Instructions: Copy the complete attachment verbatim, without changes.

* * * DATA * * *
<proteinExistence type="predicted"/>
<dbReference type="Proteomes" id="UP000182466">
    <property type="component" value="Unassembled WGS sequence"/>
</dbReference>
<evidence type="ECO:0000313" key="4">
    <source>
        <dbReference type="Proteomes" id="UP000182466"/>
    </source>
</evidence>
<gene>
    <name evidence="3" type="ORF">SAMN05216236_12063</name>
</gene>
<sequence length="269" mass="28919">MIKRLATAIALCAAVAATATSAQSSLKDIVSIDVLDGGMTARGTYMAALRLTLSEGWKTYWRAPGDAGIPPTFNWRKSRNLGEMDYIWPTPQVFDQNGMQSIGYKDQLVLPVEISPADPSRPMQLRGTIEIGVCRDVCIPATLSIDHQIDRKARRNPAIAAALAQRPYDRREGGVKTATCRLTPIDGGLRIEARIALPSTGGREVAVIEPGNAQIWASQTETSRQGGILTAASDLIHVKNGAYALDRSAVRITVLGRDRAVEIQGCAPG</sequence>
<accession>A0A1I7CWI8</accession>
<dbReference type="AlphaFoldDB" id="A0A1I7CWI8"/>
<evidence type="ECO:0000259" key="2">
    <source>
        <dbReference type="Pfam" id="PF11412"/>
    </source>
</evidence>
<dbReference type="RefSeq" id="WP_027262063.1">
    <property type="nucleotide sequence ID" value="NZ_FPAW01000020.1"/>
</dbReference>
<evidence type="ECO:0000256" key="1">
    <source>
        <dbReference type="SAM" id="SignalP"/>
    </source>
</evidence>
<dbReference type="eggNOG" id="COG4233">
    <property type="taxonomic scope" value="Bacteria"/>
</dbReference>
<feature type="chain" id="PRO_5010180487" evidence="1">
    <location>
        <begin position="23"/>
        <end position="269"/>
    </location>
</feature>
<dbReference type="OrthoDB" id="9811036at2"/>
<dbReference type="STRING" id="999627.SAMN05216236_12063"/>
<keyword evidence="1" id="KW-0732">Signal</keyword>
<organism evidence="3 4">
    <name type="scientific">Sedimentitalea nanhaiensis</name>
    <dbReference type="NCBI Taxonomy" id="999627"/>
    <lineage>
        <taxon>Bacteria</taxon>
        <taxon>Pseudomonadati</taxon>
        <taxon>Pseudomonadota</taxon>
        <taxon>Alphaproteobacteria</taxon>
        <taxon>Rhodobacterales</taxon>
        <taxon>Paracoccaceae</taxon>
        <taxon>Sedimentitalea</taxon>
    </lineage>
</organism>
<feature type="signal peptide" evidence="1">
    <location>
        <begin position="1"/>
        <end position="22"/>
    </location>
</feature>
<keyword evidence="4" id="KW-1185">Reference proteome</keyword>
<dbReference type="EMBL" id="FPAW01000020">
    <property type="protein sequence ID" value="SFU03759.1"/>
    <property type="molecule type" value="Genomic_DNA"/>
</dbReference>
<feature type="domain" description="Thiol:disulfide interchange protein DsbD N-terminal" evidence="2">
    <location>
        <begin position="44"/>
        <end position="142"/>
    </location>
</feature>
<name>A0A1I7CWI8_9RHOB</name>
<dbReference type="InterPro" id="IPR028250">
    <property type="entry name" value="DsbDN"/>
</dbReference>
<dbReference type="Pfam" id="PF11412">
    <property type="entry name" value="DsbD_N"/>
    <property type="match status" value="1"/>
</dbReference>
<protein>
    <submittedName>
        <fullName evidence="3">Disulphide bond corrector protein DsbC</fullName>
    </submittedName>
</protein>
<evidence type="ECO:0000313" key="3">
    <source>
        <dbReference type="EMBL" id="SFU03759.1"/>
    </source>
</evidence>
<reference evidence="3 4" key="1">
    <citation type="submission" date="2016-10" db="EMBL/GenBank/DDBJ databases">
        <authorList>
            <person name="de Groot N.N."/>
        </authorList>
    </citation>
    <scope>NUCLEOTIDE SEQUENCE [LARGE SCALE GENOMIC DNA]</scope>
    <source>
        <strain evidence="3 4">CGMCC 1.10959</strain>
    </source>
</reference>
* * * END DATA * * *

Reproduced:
<proteinExistence type="predicted"/>
<dbReference type="Proteomes" id="UP000182466">
    <property type="component" value="Unassembled WGS sequence"/>
</dbReference>
<evidence type="ECO:0000313" key="4">
    <source>
        <dbReference type="Proteomes" id="UP000182466"/>
    </source>
</evidence>
<gene>
    <name evidence="3" type="ORF">SAMN05216236_12063</name>
</gene>
<sequence length="269" mass="28919">MIKRLATAIALCAAVAATATSAQSSLKDIVSIDVLDGGMTARGTYMAALRLTLSEGWKTYWRAPGDAGIPPTFNWRKSRNLGEMDYIWPTPQVFDQNGMQSIGYKDQLVLPVEISPADPSRPMQLRGTIEIGVCRDVCIPATLSIDHQIDRKARRNPAIAAALAQRPYDRREGGVKTATCRLTPIDGGLRIEARIALPSTGGREVAVIEPGNAQIWASQTETSRQGGILTAASDLIHVKNGAYALDRSAVRITVLGRDRAVEIQGCAPG</sequence>
<accession>A0A1I7CWI8</accession>
<dbReference type="AlphaFoldDB" id="A0A1I7CWI8"/>
<evidence type="ECO:0000259" key="2">
    <source>
        <dbReference type="Pfam" id="PF11412"/>
    </source>
</evidence>
<dbReference type="RefSeq" id="WP_027262063.1">
    <property type="nucleotide sequence ID" value="NZ_FPAW01000020.1"/>
</dbReference>
<evidence type="ECO:0000256" key="1">
    <source>
        <dbReference type="SAM" id="SignalP"/>
    </source>
</evidence>
<dbReference type="eggNOG" id="COG4233">
    <property type="taxonomic scope" value="Bacteria"/>
</dbReference>
<feature type="chain" id="PRO_5010180487" evidence="1">
    <location>
        <begin position="23"/>
        <end position="269"/>
    </location>
</feature>
<dbReference type="OrthoDB" id="9811036at2"/>
<dbReference type="STRING" id="999627.SAMN05216236_12063"/>
<keyword evidence="1" id="KW-0732">Signal</keyword>
<organism evidence="3 4">
    <name type="scientific">Sedimentitalea nanhaiensis</name>
    <dbReference type="NCBI Taxonomy" id="999627"/>
    <lineage>
        <taxon>Bacteria</taxon>
        <taxon>Pseudomonadati</taxon>
        <taxon>Pseudomonadota</taxon>
        <taxon>Alphaproteobacteria</taxon>
        <taxon>Rhodobacterales</taxon>
        <taxon>Paracoccaceae</taxon>
        <taxon>Sedimentitalea</taxon>
    </lineage>
</organism>
<feature type="signal peptide" evidence="1">
    <location>
        <begin position="1"/>
        <end position="22"/>
    </location>
</feature>
<keyword evidence="4" id="KW-1185">Reference proteome</keyword>
<dbReference type="EMBL" id="FPAW01000020">
    <property type="protein sequence ID" value="SFU03759.1"/>
    <property type="molecule type" value="Genomic_DNA"/>
</dbReference>
<feature type="domain" description="Thiol:disulfide interchange protein DsbD N-terminal" evidence="2">
    <location>
        <begin position="44"/>
        <end position="142"/>
    </location>
</feature>
<name>A0A1I7CWI8_9RHOB</name>
<dbReference type="InterPro" id="IPR028250">
    <property type="entry name" value="DsbDN"/>
</dbReference>
<dbReference type="Pfam" id="PF11412">
    <property type="entry name" value="DsbD_N"/>
    <property type="match status" value="1"/>
</dbReference>
<protein>
    <submittedName>
        <fullName evidence="3">Disulphide bond corrector protein DsbC</fullName>
    </submittedName>
</protein>
<evidence type="ECO:0000313" key="3">
    <source>
        <dbReference type="EMBL" id="SFU03759.1"/>
    </source>
</evidence>
<reference evidence="3 4" key="1">
    <citation type="submission" date="2016-10" db="EMBL/GenBank/DDBJ databases">
        <authorList>
            <person name="de Groot N.N."/>
        </authorList>
    </citation>
    <scope>NUCLEOTIDE SEQUENCE [LARGE SCALE GENOMIC DNA]</scope>
    <source>
        <strain evidence="3 4">CGMCC 1.10959</strain>
    </source>
</reference>